Pursuing Moral Faithfulness: Ethics and Christian DiscipleshipWritten by Gary Tyra Reviewed By David W. Jones
Gary Tyra is professor of biblical and practical theology at Vanguard University of Southern California. Tyra has nearly three decades of pastoral experience and is the author of six books mostly relating to themes within the fields of missions, discipleship, and moral theology. Tyra’s service within both the academy and church, as well as his publishing record, establish him as being well qualified to pen a volume entitled Pursuing Moral Faithfulness: Ethics and Christian Discipleship.
In the introduction, Tyra is clear about his aim in writing. He writes this book “is not intended to function as a comprehensive introduction to ethics. . . . [Rather, it is] a primer on Christian ethics that focuses on one very serious matter in particular: too many Christians making ethical decisions the same way as their non- and post-Christian peers” (p. 29). In short, Pursuing Moral Faithfulness is a book on Christian ethical decision making. More specifically, this book is an explanation of Tyra’s unique model of moral decision making. While it would be impossible to fully explain all of the nuances of Tyra’s suggested paradigm in a brief review, his approach rests upon the moral guidelines of Scripture and the moral guidance of the Holy Spirit. These two resources combine in the mature believer to create what Tyra terms “moral faithfulness,” which is proper Christian decision making.
Pursuing Moral Faithfulness consists of ten fairly balanced chapters that fall into two main sections. In the first section, comprised of chapters 1–4, Tyra reviews and critiques different ethical theories, ranging from utilitarianism to various forms of deontology. His purpose in these chapters seems to be to orient readers to the field of Christian ethics, as well as to highlight what he perceives to be the flaws with many of the available models of ethical decision making. In the second section of this book, comprised of chapters 5–10, Tyra gives an in-depth presentation of his own model and its constituent parts. This second section is the portion of the book that will interest most readers.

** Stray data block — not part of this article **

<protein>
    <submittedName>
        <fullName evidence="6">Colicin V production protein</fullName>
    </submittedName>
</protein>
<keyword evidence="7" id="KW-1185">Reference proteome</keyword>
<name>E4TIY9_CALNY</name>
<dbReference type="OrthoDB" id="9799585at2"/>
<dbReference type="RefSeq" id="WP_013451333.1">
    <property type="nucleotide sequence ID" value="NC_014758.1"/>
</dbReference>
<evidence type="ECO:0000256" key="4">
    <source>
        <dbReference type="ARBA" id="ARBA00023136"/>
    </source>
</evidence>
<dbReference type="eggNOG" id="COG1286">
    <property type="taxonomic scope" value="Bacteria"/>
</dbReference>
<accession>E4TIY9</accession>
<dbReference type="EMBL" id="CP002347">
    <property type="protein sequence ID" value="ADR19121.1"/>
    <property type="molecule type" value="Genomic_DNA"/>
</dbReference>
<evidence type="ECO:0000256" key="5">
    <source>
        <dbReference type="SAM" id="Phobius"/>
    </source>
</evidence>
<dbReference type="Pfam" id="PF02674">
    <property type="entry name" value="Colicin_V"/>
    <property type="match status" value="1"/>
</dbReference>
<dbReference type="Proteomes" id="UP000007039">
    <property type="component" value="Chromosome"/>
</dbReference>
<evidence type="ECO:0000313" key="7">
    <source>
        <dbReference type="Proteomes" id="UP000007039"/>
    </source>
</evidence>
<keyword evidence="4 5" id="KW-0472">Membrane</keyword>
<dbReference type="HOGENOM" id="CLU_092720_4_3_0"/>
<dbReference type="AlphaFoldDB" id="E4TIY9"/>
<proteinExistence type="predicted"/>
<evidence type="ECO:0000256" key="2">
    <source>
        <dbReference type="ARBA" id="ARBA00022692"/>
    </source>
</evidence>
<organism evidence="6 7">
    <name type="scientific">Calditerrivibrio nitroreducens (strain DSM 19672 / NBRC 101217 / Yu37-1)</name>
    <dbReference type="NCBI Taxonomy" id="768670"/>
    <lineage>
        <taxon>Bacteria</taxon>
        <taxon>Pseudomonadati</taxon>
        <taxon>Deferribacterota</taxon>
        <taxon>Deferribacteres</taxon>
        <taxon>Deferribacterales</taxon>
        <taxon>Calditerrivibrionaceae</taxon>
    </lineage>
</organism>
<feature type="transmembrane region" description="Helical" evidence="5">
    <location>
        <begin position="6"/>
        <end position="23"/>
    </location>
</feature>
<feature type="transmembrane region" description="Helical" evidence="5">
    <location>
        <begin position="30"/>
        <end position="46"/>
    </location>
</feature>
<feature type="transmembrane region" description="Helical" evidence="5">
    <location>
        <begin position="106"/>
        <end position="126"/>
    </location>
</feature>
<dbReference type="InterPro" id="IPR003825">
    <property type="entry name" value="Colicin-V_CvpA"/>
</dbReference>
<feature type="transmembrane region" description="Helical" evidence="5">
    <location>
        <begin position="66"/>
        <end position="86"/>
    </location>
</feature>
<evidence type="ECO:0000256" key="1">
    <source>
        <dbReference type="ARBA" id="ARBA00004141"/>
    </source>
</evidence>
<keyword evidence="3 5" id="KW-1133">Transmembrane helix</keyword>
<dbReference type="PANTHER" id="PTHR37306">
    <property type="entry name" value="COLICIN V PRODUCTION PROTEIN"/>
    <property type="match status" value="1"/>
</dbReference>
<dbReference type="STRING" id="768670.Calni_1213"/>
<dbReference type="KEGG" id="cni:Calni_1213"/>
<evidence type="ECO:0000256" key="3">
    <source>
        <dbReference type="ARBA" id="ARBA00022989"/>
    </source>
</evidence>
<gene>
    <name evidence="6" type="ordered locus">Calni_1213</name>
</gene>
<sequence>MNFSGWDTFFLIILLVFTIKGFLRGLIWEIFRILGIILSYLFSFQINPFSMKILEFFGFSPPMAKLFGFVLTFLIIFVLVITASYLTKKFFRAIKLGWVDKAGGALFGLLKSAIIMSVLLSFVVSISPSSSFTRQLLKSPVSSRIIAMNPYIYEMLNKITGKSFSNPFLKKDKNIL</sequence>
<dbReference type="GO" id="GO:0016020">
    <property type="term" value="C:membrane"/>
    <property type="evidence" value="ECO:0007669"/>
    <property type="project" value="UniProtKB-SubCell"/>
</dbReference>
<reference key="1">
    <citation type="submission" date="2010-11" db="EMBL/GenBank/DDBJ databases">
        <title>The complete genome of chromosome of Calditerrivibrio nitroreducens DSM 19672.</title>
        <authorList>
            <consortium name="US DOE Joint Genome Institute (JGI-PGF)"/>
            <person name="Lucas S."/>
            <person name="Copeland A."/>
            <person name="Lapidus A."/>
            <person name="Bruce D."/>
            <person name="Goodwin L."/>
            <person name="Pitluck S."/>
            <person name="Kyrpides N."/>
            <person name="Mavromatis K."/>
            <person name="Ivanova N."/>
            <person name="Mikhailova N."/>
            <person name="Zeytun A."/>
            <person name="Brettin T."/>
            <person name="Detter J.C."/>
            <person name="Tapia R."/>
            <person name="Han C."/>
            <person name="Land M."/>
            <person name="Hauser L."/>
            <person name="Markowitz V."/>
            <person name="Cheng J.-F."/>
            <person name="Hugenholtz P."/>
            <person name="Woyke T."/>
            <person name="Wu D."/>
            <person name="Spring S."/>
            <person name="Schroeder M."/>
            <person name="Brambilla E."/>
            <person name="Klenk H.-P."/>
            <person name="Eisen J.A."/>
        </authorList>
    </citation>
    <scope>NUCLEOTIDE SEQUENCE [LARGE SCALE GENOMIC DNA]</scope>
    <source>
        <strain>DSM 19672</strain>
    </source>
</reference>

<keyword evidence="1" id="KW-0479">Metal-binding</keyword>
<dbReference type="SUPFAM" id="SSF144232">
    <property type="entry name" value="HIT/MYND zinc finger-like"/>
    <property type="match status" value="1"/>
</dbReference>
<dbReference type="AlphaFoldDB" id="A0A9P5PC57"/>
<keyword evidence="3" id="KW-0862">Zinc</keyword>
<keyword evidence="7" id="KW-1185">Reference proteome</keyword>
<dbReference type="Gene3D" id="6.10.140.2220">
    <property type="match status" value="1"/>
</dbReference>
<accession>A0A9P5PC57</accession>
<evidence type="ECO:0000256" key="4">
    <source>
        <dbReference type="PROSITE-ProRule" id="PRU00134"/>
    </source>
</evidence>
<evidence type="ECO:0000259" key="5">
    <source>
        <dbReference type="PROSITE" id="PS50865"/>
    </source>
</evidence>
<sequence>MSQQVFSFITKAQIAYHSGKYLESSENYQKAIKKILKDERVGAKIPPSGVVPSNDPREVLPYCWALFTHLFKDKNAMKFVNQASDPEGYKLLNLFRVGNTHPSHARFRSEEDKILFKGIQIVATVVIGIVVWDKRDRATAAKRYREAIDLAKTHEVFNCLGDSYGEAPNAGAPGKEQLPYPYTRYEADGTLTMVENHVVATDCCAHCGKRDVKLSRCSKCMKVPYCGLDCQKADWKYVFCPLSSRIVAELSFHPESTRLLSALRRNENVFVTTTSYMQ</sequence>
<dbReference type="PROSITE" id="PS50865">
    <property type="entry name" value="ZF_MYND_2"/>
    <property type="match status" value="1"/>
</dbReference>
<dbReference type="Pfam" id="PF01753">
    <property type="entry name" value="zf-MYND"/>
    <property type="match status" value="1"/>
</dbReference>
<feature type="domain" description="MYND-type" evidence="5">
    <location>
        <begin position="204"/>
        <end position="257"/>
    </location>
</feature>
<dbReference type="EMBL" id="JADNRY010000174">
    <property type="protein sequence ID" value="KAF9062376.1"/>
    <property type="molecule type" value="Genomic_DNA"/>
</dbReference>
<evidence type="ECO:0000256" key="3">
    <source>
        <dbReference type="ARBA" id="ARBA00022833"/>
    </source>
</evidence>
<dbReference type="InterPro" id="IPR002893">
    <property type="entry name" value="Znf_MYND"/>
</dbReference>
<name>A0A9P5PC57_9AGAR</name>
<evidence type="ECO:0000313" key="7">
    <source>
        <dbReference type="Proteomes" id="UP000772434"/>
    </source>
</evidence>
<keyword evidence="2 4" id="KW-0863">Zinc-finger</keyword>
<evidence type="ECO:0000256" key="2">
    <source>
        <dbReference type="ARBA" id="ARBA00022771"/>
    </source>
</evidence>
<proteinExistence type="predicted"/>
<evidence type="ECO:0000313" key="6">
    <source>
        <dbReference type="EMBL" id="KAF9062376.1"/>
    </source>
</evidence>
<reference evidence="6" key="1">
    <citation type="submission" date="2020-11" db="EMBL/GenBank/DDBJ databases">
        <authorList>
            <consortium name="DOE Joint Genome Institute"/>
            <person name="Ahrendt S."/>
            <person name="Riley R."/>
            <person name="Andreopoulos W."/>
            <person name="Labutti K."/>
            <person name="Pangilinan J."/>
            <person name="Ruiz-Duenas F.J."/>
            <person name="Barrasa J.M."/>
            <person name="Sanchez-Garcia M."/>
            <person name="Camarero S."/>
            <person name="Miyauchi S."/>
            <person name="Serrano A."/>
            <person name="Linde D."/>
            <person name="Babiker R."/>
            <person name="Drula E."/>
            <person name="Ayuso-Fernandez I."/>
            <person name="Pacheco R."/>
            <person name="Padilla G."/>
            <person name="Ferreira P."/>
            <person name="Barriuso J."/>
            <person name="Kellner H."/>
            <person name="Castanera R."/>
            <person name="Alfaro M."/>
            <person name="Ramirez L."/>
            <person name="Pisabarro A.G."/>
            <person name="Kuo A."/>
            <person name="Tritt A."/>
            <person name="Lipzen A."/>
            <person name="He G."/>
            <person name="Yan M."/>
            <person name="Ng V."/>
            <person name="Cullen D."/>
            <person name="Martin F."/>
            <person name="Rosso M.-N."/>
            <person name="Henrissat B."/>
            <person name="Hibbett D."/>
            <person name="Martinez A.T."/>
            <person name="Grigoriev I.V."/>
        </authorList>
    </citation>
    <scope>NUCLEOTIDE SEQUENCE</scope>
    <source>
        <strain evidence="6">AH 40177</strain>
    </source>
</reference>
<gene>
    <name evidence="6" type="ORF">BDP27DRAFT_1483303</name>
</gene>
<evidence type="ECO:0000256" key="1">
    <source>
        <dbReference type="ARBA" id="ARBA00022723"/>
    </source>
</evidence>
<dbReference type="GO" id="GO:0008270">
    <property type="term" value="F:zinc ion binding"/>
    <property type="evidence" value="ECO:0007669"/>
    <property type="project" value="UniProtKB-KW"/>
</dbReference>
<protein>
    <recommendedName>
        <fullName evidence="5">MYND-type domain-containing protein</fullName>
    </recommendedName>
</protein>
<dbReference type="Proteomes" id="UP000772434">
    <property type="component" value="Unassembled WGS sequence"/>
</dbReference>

There is much to commend about Pursuing Moral Faithfulness. In fact, Tyra’s analysis and description of the poor decision-making skills and practices of many Christians is reason enough to purchase and read this book. Additionally, it should be noted that Tyra has taken great care to write a very readable volume. His prose is winsome and lucid, with the academic and esoteric material suppressed into content footnotes for those who want to investigate his ideas further. Clearly, Tyra did not write this book for others within the academic ethics guild; rather, this text is aimed at students and motivated laypeople in the church. Along these same lines, it is refreshing to see Tyra’s recognition that disciple-making and Christian ethics are complementary (if not synonymous) concepts. Indeed, Christian ethics cannot be practiced apart from character formation. These idea will resonate with most readers.
Certainly there are minor deficiencies in Pursuing Moral Faithfulness about which one may quibble—the occasional typo and the microscopic font in the book’s indices come to mind. But as to major drawbacks, there is just one matter to raise. This issue, which may not be a problem for some, relates to Tyra’s understanding of the work of the Holy Spirit in the life of a believer. Tyra writes, “It’s possible, through the Scriptures and the Spirit, to ‘hear’ the heart of God. . . . Christ’s followers should expect to interact with the Holy Spirit in ways that are real and phenomenal” (pp. 22–23). The issue here is that whereas evangelicals have traditionally held to the idea of the Spirit’s illumination of Scripture, in light of the doctrine of sola Scriptura most evangelicals have not endorsed the idea of normative, extra-biblical revelation. However, Tyra is clear that he is referring to the Spirit speaking through “Scripture, the community of faith and his still small voice speaking directly to the conscience” (p. 25). Tyra refers to this charismatic idea as “pneumatological realism,” and it is a key part of model of moral faithfulness. Readers with a more traditional understanding of the ministry of the Holy Spirit will find this idea problematic.
The above critique notwithstanding, overall Pursuing Moral Faithfulness is a useful book. While some may disagree with aspects of Tyra’s theological leanings, time spent reading this book is time well spent. While this volume would not be ideal for use in a basic ethics class—as Tyra himself alludes to—it would useful in a specialized course on moral decision making, in a small group setting, or for personal edification.
David W. Jones
David W. Jones
Southeastern Baptist Theological Seminary
Wake Forest, North Carolina, USA
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